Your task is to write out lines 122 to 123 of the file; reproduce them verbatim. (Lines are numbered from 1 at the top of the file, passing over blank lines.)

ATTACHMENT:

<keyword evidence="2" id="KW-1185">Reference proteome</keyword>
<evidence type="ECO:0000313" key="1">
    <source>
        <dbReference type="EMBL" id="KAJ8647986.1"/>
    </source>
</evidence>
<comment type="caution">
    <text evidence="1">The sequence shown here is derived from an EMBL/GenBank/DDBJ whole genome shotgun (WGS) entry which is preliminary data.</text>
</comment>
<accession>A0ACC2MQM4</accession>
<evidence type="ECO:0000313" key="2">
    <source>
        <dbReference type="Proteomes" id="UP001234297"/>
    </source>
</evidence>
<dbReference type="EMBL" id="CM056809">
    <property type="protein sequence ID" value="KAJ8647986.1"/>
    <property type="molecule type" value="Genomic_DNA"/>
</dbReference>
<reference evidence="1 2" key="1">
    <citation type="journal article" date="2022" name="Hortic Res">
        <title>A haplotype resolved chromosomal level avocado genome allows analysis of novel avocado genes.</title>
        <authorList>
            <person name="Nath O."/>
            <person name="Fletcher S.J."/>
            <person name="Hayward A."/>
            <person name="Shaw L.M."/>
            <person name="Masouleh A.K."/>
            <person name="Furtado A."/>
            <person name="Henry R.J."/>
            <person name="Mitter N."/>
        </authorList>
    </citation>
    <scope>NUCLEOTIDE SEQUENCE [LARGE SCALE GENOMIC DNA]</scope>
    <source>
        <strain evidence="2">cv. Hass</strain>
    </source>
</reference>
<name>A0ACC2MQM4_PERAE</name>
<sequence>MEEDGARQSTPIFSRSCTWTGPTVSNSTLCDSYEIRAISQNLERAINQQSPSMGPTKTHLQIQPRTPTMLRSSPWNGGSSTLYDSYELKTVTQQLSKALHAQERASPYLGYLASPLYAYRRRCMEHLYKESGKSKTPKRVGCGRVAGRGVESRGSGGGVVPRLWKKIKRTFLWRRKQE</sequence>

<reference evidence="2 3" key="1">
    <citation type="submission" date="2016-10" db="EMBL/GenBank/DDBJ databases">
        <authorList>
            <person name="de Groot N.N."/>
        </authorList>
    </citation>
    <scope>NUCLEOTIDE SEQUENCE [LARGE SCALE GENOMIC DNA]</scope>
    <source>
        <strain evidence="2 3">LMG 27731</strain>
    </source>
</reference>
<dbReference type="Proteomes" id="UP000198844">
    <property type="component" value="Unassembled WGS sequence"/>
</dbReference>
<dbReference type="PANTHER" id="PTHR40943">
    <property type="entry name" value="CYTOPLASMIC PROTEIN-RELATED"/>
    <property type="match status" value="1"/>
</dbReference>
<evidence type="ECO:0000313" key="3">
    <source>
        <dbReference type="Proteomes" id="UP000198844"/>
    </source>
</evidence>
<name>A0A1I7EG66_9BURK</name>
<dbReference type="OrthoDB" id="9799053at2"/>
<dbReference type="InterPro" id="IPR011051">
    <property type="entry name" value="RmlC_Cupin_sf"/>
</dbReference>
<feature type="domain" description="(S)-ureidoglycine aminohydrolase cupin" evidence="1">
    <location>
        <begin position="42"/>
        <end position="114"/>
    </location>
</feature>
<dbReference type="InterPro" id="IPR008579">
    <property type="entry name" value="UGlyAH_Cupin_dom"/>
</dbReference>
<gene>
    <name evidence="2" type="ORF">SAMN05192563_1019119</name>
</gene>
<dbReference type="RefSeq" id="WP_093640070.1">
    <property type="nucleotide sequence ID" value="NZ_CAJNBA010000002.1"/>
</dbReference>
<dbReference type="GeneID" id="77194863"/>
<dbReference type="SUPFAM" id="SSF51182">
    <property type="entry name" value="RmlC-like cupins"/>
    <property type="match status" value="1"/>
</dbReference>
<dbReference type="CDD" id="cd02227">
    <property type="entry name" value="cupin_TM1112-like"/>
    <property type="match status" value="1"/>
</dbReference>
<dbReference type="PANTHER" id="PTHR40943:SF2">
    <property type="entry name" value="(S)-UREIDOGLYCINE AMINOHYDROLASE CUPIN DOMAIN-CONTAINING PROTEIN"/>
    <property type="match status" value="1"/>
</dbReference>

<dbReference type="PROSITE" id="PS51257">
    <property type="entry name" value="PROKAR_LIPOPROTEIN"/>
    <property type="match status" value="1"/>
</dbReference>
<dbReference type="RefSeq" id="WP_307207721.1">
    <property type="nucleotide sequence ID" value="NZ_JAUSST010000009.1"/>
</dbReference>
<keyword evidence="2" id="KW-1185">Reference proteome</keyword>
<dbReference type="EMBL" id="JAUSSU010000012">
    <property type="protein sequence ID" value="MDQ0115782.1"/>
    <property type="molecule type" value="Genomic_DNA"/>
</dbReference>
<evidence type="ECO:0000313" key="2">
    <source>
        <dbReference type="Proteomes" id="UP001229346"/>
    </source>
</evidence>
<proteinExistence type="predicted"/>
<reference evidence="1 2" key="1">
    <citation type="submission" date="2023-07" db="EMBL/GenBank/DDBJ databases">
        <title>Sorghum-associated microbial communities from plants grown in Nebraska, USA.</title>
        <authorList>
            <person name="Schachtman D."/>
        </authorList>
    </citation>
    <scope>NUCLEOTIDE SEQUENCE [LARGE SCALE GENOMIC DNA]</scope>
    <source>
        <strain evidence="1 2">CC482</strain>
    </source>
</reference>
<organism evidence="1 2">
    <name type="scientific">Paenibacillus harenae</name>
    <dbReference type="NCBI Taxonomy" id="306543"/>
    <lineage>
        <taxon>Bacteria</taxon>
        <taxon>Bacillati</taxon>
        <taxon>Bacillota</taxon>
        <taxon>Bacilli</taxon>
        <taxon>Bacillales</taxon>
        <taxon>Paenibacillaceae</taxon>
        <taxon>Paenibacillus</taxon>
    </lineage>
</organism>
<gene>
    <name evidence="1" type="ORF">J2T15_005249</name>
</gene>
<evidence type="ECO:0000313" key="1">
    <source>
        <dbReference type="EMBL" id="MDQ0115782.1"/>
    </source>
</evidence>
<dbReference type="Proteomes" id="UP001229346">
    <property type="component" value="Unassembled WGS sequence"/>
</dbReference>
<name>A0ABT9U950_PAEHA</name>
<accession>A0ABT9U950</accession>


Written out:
    <scope>NUCLEOTIDE SEQUENCE [LARGE SCALE GENOMIC DNA]</scope>
    <source>